Tanzania to Use Its Sh186 Billion Ivory Stockpile For Awareness

Tanzania to Use Its Sh186 billion Ivory Stockpile For Awareness (News Central TV)

Tanzania says it is committed to conserving wildlife, including elephants, and using stockpiled ivory for awareness purposes in an effort to formulate a continent-wide position on the trade in live elephants and ivory stockpiles.

The stance follows a recent ministerial conference in Harare, Zimbabwe, tagged “the Elephant Summit,” whose goal was to build consensus among African countries for the upcoming 19th Conference of the Parties (CoP19), which will be held in Panama in November.

Tanzania was represented by Mary Masanja, the Deputy Minister for Natural Resources and Tourism, despite the absence of other invited countries such as Kenya, which has repeatedly demanded a total ban on trade in elephant products.

Mary Masanja, Tanzania’s Deputy Minister for Natural Resources and Tourism

She stated that Tanzania, along with other Southern African countries present at the meeting, called for the establishment of a special fund to compensate those who would be affected by the direct impact of human-wildlife conflict.

“We also called upon Western countries to stop interfering with in matters regarding conservation in Africa…we will do it the way we see fit,” Masanja said

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Furthermore, Tanzania’s new stance on the issue follows President Samia Hassan’s remarks during the filming of The Royal Tour documentary, in which the President stated that the country’s stockpile would not be sold or destroyed.

“Selling this in an open market, would only send the wrong message, and will likely drive demand, and leading to even more poaching,” she said.

Tanzania made several attempts between 2009 and 2013 to dispose of its stockpiled ivory worth Sh186 billion and a proposal to downgrade the elephant’s endangered status, claiming that the stockpile weighed more than 100 tonnes and was derived from dead or culled animals that were not poached.

While Tanzania sought to sell nearly 200,000 pounds of ivory, worth at least $20 million, Zambia sought to sell 48,000 pounds of ivory.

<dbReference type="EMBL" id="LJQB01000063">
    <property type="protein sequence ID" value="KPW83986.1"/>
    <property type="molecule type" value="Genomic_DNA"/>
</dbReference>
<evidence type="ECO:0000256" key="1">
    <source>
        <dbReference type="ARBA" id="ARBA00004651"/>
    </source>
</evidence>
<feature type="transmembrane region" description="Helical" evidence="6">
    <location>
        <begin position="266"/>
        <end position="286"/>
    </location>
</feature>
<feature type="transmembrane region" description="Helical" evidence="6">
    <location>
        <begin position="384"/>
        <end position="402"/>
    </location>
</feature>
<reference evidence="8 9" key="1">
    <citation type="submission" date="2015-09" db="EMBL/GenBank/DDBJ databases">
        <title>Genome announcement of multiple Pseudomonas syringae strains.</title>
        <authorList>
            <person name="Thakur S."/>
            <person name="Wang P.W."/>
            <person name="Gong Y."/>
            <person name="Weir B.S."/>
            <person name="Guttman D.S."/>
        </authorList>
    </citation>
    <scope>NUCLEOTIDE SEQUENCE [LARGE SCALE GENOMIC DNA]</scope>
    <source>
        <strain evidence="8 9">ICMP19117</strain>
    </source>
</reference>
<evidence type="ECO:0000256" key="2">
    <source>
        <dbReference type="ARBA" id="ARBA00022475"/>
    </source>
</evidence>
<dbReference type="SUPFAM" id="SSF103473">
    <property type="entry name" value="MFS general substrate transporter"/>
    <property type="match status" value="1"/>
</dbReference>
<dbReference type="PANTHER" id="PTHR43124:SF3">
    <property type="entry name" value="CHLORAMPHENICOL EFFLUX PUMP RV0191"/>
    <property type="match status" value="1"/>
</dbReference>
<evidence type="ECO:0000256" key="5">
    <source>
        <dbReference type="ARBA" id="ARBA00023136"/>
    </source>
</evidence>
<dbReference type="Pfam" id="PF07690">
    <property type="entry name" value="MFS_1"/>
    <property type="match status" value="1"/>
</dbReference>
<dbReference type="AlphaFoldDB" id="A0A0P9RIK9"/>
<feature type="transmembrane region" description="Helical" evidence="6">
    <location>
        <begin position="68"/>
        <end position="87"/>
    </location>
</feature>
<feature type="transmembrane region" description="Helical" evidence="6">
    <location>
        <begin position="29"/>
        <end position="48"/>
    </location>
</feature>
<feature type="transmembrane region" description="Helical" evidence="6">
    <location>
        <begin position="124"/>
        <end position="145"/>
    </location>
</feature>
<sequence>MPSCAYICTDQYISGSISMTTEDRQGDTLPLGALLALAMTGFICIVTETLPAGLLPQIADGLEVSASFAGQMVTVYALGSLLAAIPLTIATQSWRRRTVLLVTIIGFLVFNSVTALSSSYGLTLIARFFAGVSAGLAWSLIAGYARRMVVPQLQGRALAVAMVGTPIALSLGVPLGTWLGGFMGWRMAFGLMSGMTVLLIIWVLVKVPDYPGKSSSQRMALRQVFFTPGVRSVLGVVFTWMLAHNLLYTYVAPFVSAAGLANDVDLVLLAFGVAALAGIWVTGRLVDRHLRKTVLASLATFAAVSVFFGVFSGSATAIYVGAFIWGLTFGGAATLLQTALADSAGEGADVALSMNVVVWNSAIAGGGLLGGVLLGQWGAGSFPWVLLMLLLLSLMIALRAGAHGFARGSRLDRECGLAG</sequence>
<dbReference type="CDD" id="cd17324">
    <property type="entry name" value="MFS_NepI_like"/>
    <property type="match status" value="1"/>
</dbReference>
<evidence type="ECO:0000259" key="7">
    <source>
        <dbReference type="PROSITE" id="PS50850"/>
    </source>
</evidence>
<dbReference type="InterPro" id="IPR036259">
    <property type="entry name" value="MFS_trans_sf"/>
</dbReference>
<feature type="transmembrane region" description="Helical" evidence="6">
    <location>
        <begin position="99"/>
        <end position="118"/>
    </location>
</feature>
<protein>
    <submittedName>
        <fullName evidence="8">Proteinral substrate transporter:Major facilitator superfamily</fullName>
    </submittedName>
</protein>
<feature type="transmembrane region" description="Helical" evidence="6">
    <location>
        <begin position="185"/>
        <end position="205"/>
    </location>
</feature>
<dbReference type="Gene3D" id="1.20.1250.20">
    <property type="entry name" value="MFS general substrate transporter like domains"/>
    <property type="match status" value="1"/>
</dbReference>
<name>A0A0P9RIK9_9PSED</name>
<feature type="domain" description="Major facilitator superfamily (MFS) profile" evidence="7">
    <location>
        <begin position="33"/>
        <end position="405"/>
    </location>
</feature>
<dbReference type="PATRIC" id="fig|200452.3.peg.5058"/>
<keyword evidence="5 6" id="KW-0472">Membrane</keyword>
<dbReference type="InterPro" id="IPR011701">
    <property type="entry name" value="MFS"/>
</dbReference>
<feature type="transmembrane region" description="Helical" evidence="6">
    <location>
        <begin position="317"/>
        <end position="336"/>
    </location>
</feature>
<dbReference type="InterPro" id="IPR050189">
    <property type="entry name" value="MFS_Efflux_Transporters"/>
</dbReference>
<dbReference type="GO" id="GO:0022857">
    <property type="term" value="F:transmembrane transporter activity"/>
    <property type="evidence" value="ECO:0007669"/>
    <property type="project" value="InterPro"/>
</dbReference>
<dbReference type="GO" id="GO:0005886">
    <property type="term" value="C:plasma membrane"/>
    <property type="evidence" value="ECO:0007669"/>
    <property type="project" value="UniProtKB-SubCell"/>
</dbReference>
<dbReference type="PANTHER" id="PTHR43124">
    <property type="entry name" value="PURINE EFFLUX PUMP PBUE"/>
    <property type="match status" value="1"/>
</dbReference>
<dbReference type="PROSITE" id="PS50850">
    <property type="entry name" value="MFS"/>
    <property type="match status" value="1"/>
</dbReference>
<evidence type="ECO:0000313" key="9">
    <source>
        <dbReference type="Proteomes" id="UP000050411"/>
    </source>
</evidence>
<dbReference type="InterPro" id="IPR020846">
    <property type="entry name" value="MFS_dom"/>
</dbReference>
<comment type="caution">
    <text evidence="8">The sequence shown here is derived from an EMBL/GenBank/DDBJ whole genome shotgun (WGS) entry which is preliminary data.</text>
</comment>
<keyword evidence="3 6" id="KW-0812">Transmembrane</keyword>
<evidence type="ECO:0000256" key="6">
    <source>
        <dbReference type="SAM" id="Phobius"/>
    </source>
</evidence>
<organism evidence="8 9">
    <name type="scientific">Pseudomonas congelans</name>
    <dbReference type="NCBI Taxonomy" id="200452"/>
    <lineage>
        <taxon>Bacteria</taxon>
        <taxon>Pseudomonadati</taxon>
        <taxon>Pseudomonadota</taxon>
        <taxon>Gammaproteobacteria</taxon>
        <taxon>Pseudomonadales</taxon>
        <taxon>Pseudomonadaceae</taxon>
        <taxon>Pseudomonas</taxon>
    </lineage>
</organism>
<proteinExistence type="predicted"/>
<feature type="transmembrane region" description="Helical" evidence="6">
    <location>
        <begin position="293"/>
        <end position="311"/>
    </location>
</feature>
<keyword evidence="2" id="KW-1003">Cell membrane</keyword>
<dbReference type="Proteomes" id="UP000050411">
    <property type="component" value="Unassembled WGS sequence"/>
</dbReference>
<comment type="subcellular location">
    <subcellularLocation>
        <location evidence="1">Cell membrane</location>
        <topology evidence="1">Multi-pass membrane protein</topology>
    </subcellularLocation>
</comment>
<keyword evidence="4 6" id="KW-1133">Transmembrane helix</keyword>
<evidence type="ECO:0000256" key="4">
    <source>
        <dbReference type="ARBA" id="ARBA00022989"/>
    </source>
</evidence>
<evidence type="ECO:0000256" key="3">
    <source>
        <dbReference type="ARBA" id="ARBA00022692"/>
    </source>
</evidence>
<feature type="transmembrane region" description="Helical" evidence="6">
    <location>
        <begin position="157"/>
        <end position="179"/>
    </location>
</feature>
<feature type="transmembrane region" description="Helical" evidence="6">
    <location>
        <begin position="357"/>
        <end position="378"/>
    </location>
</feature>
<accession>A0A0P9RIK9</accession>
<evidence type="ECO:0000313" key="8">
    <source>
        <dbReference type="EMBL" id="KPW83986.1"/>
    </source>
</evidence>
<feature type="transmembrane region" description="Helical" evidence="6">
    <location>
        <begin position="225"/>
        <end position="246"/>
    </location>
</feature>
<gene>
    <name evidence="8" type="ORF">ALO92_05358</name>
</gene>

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According to media reports, both countries claimed that their elephant populations had grown to the point where they were trampling crops and killing too many people.

They also claimed that preventing them from selling stocks derived from natural deaths or controlled culling of problem animals would incite more hostility toward the beasts, which are increasingly viewed as pests by affected communities.

On the other hand, Tanzania’s latest bid to sell its stockpiled ivory was turned down in 2012. This prompted the country to abandon its efforts to sell them in 2013, a decision praised by many stakeholders, including the African Wildlife Foundation (AWF).

Tanzania is known to have one of the highest concentrations of African elephants on the continent.

According to the World Wildlife Fund (WWF), there are only 415,000 African elephants left, down from 10 million in 1930. Their populations, however, have been rapidly increasing in southern Africa.

African elephants are divided into two subspecies: savanna elephants, which live in the plains and lightly wooded savannas of southern and eastern Africa, and forest elephants, which live in the tropical jungles of western and central Africa.

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The majority of African elephants are currently listed in CITES Appendix I, which restricts trade in all products derived from the animals.

The elephant populations in Zimbabwe, Botswana, Namibia, and South Africa are included in Appendix II, which is less restrictive, but their ivory is not tradeable due to a special annotation.

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